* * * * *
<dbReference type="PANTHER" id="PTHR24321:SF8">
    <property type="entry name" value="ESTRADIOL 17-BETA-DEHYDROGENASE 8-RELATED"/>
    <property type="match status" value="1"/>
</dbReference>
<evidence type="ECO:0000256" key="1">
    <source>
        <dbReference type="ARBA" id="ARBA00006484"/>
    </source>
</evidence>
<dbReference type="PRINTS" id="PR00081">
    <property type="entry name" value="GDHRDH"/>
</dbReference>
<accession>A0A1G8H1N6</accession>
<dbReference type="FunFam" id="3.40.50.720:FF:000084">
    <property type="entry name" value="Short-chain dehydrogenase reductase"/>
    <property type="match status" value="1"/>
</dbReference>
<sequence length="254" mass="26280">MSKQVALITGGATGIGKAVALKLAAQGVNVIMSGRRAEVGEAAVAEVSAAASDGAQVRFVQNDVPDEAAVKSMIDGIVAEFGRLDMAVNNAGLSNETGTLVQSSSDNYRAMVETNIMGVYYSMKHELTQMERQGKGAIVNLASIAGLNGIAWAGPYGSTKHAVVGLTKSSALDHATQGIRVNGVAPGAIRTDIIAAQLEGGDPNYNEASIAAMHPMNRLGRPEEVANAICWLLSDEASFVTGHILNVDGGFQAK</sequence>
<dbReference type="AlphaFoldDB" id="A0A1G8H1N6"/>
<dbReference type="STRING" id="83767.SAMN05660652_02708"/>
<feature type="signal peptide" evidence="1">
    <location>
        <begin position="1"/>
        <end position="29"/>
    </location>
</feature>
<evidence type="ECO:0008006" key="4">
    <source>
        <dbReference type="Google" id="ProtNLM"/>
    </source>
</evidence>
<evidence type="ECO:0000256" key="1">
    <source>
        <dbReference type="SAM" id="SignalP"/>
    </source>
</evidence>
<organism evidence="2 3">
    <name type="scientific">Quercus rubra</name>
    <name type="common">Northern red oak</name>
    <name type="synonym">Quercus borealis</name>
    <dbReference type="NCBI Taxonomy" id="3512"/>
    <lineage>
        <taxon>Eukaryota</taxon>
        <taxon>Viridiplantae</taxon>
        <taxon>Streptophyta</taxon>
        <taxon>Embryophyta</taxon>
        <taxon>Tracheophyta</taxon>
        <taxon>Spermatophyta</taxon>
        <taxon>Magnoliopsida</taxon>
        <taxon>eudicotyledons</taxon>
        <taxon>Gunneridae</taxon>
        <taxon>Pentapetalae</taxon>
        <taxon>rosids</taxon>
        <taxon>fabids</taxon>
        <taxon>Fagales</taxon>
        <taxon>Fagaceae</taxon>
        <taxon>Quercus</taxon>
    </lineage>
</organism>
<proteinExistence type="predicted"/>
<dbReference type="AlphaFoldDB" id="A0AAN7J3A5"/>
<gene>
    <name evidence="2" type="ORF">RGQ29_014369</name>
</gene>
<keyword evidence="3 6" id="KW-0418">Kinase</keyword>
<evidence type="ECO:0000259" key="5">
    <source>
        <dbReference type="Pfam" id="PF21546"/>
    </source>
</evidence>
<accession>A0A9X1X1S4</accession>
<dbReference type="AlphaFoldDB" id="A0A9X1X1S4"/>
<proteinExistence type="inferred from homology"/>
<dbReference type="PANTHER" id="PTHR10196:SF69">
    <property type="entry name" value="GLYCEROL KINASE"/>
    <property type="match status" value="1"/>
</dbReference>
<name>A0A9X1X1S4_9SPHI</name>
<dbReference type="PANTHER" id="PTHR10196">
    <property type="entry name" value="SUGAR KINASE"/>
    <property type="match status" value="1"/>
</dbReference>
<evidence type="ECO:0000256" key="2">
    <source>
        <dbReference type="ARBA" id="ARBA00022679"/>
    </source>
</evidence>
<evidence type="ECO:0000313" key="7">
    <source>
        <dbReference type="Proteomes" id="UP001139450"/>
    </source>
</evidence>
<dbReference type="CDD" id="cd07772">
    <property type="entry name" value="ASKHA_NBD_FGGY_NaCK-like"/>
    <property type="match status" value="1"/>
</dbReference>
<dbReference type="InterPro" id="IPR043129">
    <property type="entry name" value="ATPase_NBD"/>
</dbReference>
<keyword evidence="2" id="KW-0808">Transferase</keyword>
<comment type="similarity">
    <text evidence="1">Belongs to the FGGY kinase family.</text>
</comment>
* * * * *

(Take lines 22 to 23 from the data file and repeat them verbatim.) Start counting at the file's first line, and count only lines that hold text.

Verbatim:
    <location>
        <begin position="1"/>